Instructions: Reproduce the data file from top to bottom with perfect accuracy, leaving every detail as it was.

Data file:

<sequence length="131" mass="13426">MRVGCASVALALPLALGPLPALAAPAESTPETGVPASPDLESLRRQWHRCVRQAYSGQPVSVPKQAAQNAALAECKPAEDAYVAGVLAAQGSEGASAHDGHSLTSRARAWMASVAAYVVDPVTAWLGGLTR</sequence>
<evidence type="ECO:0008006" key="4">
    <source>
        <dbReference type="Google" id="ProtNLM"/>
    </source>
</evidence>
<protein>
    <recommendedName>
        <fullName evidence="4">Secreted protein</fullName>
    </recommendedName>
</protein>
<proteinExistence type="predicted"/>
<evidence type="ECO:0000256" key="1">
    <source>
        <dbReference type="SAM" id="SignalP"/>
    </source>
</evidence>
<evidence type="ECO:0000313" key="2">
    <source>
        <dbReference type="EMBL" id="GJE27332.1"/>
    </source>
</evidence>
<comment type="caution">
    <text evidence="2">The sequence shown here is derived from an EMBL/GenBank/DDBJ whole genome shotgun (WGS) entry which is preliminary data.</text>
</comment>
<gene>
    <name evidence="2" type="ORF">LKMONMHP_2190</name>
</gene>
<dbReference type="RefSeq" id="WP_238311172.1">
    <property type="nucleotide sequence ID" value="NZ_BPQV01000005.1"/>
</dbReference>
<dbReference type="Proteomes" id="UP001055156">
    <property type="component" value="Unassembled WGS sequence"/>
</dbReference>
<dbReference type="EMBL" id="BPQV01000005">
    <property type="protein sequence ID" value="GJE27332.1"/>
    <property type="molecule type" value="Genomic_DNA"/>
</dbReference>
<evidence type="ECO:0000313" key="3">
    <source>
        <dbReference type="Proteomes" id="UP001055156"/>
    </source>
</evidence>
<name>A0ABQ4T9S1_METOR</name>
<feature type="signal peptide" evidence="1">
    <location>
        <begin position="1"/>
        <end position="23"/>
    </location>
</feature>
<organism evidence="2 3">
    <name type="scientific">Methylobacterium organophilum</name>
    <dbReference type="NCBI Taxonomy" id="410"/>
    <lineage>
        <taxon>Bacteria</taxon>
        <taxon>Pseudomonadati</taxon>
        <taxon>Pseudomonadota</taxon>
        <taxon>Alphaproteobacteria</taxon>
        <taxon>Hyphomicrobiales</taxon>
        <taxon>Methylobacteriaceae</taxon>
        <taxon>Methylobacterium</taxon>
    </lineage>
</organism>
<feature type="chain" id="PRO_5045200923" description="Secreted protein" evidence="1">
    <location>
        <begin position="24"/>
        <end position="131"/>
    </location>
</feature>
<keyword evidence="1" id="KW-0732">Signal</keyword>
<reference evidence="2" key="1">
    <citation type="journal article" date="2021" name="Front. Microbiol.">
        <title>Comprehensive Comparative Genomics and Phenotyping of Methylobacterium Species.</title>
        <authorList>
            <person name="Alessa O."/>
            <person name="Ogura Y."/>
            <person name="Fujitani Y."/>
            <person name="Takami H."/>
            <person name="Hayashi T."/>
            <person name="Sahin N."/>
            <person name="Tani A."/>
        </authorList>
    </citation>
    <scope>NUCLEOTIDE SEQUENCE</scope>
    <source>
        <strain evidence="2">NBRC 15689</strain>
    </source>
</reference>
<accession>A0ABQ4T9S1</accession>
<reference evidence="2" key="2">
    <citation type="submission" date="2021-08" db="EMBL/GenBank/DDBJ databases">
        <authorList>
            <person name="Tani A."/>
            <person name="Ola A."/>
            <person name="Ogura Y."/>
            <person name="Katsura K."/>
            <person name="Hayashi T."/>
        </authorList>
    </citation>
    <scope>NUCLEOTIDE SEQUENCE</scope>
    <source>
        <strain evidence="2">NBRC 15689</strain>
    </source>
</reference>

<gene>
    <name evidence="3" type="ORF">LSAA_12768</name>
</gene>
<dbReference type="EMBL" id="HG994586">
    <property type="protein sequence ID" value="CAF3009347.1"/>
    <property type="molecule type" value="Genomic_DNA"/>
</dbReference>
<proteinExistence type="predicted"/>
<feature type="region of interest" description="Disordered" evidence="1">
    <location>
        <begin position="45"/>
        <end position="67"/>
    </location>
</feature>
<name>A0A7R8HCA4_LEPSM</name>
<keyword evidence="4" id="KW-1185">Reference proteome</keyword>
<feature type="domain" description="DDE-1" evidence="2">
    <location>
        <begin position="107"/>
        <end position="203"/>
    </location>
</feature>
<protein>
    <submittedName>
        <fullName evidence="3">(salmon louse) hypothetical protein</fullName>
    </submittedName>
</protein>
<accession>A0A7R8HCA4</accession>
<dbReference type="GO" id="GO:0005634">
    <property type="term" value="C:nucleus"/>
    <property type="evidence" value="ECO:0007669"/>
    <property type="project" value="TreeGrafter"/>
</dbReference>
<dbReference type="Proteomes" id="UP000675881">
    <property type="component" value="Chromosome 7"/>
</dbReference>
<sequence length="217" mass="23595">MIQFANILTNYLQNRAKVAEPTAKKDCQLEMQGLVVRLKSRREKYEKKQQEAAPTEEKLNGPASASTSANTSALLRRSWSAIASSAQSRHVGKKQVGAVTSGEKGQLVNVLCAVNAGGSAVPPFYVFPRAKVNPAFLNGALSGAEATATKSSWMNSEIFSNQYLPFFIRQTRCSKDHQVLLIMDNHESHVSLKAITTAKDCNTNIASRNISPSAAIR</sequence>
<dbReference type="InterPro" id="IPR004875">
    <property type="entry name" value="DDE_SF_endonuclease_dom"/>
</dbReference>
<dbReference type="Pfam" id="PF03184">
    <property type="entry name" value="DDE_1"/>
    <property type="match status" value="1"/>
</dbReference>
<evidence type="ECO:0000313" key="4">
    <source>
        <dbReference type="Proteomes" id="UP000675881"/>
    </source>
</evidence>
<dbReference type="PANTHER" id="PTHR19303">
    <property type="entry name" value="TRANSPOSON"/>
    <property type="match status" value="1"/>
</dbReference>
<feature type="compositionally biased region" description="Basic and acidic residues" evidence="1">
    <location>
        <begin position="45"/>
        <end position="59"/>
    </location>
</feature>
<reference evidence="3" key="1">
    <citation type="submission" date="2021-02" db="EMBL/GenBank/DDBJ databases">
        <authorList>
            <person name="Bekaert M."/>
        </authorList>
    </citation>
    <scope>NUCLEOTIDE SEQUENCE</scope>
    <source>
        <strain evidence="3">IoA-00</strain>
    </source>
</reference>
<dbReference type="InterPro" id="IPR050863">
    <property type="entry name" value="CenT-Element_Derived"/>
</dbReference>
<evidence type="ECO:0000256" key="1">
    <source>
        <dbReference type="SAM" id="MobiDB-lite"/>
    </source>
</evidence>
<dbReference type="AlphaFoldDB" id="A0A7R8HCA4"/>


<sequence length="131" mass="13426">MRVGCASVALALPLALGPLPALAAPAESTPETGVPASPDLESLRRQWHRCVRQAYSGQPVSVPKQAAQNAALAECKPAEDAYVAGVLAAQGSEGASAHDGHSLTSRARAWMASVAAYVVDPVTAWLGGLTR</sequence>
<evidence type="ECO:0008006" key="4">
    <source>
        <dbReference type="Google" id="ProtNLM"/>
    </source>
</evidence>
<protein>
    <recommendedName>
        <fullName evidence="4">Secreted protein</fullName>
    </recommendedName>
</protein>
<proteinExistence type="predicted"/>
<evidence type="ECO:0000256" key="1">
    <source>
        <dbReference type="SAM" id="SignalP"/>
    </source>
</evidence>
<evidence type="ECO:0000313" key="2">
    <source>
        <dbReference type="EMBL" id="GJE27332.1"/>
    </source>
</evidence>
<comment type="caution">
    <text evidence="2">The sequence shown here is derived from an EMBL/GenBank/DDBJ whole genome shotgun (WGS) entry which is preliminary data.</text>
</comment>
<gene>
    <name evidence="2" type="ORF">LKMONMHP_2190</name>
</gene>
<dbReference type="RefSeq" id="WP_238311172.1">
    <property type="nucleotide sequence ID" value="NZ_BPQV01000005.1"/>
</dbReference>
<dbReference type="Proteomes" id="UP001055156">
    <property type="component" value="Unassembled WGS sequence"/>
</dbReference>
<dbReference type="EMBL" id="BPQV01000005">
    <property type="protein sequence ID" value="GJE27332.1"/>
    <property type="molecule type" value="Genomic_DNA"/>
</dbReference>
<evidence type="ECO:0000313" key="3">
    <source>
        <dbReference type="Proteomes" id="UP001055156"/>
    </source>
</evidence>
<name>A0ABQ4T9S1_METOR</name>
<feature type="signal peptide" evidence="1">
    <location>
        <begin position="1"/>
        <end position="23"/>
    </location>
</feature>
<organism evidence="2 3">
    <name type="scientific">Methylobacterium organophilum</name>
    <dbReference type="NCBI Taxonomy" id="410"/>
    <lineage>
        <taxon>Bacteria</taxon>
        <taxon>Pseudomonadati</taxon>
        <taxon>Pseudomonadota</taxon>
        <taxon>Alphaproteobacteria</taxon>
        <taxon>Hyphomicrobiales</taxon>
        <taxon>Methylobacteriaceae</taxon>
        <taxon>Methylobacterium</taxon>
    </lineage>
</organism>
<feature type="chain" id="PRO_5045200923" description="Secreted protein" evidence="1">
    <location>
        <begin position="24"/>
        <end position="131"/>
    </location>
</feature>
<keyword evidence="1" id="KW-0732">Signal</keyword>
<reference evidence="2" key="1">
    <citation type="journal article" date="2021" name="Front. Microbiol.">
        <title>Comprehensive Comparative Genomics and Phenotyping of Methylobacterium Species.</title>
        <authorList>
            <person name="Alessa O."/>
            <person name="Ogura Y."/>
            <person name="Fujitani Y."/>
            <person name="Takami H."/>
            <person name="Hayashi T."/>
            <person name="Sahin N."/>
            <person name="Tani A."/>
        </authorList>
    </citation>
    <scope>NUCLEOTIDE SEQUENCE</scope>
    <source>
        <strain evidence="2">NBRC 15689</strain>
    </source>
</reference>
<accession>A0ABQ4T9S1</accession>
<reference evidence="2" key="2">
    <citation type="submission" date="2021-08" db="EMBL/GenBank/DDBJ databases">
        <authorList>
            <person name="Tani A."/>
            <person name="Ola A."/>
            <person name="Ogura Y."/>
            <person name="Katsura K."/>
            <person name="Hayashi T."/>
        </authorList>
    </citation>
    <scope>NUCLEOTIDE SEQUENCE</scope>
    <source>
        <strain evidence="2">NBRC 15689</strain>
    </source>
</reference>

<gene>
    <name evidence="3" type="ORF">LSAA_12768</name>
</gene>
<dbReference type="EMBL" id="HG994586">
    <property type="protein sequence ID" value="CAF3009347.1"/>
    <property type="molecule type" value="Genomic_DNA"/>
</dbReference>
<proteinExistence type="predicted"/>
<feature type="region of interest" description="Disordered" evidence="1">
    <location>
        <begin position="45"/>
        <end position="67"/>
    </location>
</feature>
<name>A0A7R8HCA4_LEPSM</name>
<keyword evidence="4" id="KW-1185">Reference proteome</keyword>
<feature type="domain" description="DDE-1" evidence="2">
    <location>
        <begin position="107"/>
        <end position="203"/>
    </location>
</feature>
<protein>
    <submittedName>
        <fullName evidence="3">(salmon louse) hypothetical protein</fullName>
    </submittedName>
</protein>
<accession>A0A7R8HCA4</accession>
<dbReference type="GO" id="GO:0005634">
    <property type="term" value="C:nucleus"/>
    <property type="evidence" value="ECO:0007669"/>
    <property type="project" value="TreeGrafter"/>
</dbReference>
<dbReference type="Proteomes" id="UP000675881">
    <property type="component" value="Chromosome 7"/>
</dbReference>
<sequence length="217" mass="23595">MIQFANILTNYLQNRAKVAEPTAKKDCQLEMQGLVVRLKSRREKYEKKQQEAAPTEEKLNGPASASTSANTSALLRRSWSAIASSAQSRHVGKKQVGAVTSGEKGQLVNVLCAVNAGGSAVPPFYVFPRAKVNPAFLNGALSGAEATATKSSWMNSEIFSNQYLPFFIRQTRCSKDHQVLLIMDNHESHVSLKAITTAKDCNTNIASRNISPSAAIR</sequence>
<dbReference type="InterPro" id="IPR004875">
    <property type="entry name" value="DDE_SF_endonuclease_dom"/>
</dbReference>
<dbReference type="Pfam" id="PF03184">
    <property type="entry name" value="DDE_1"/>
    <property type="match status" value="1"/>
</dbReference>
<evidence type="ECO:0000313" key="4">
    <source>
        <dbReference type="Proteomes" id="UP000675881"/>
    </source>
</evidence>
<dbReference type="PANTHER" id="PTHR19303">
    <property type="entry name" value="TRANSPOSON"/>
    <property type="match status" value="1"/>
</dbReference>
<feature type="compositionally biased region" description="Basic and acidic residues" evidence="1">
    <location>
        <begin position="45"/>
        <end position="59"/>
    </location>
</feature>
<reference evidence="3" key="1">
    <citation type="submission" date="2021-02" db="EMBL/GenBank/DDBJ databases">
        <authorList>
            <person name="Bekaert M."/>
        </authorList>
    </citation>
    <scope>NUCLEOTIDE SEQUENCE</scope>
    <source>
        <strain evidence="3">IoA-00</strain>
    </source>
</reference>
<dbReference type="InterPro" id="IPR050863">
    <property type="entry name" value="CenT-Element_Derived"/>
</dbReference>
<evidence type="ECO:0000256" key="1">
    <source>
        <dbReference type="SAM" id="MobiDB-lite"/>
    </source>
</evidence>
<dbReference type="AlphaFoldDB" id="A0A7R8HCA4"/>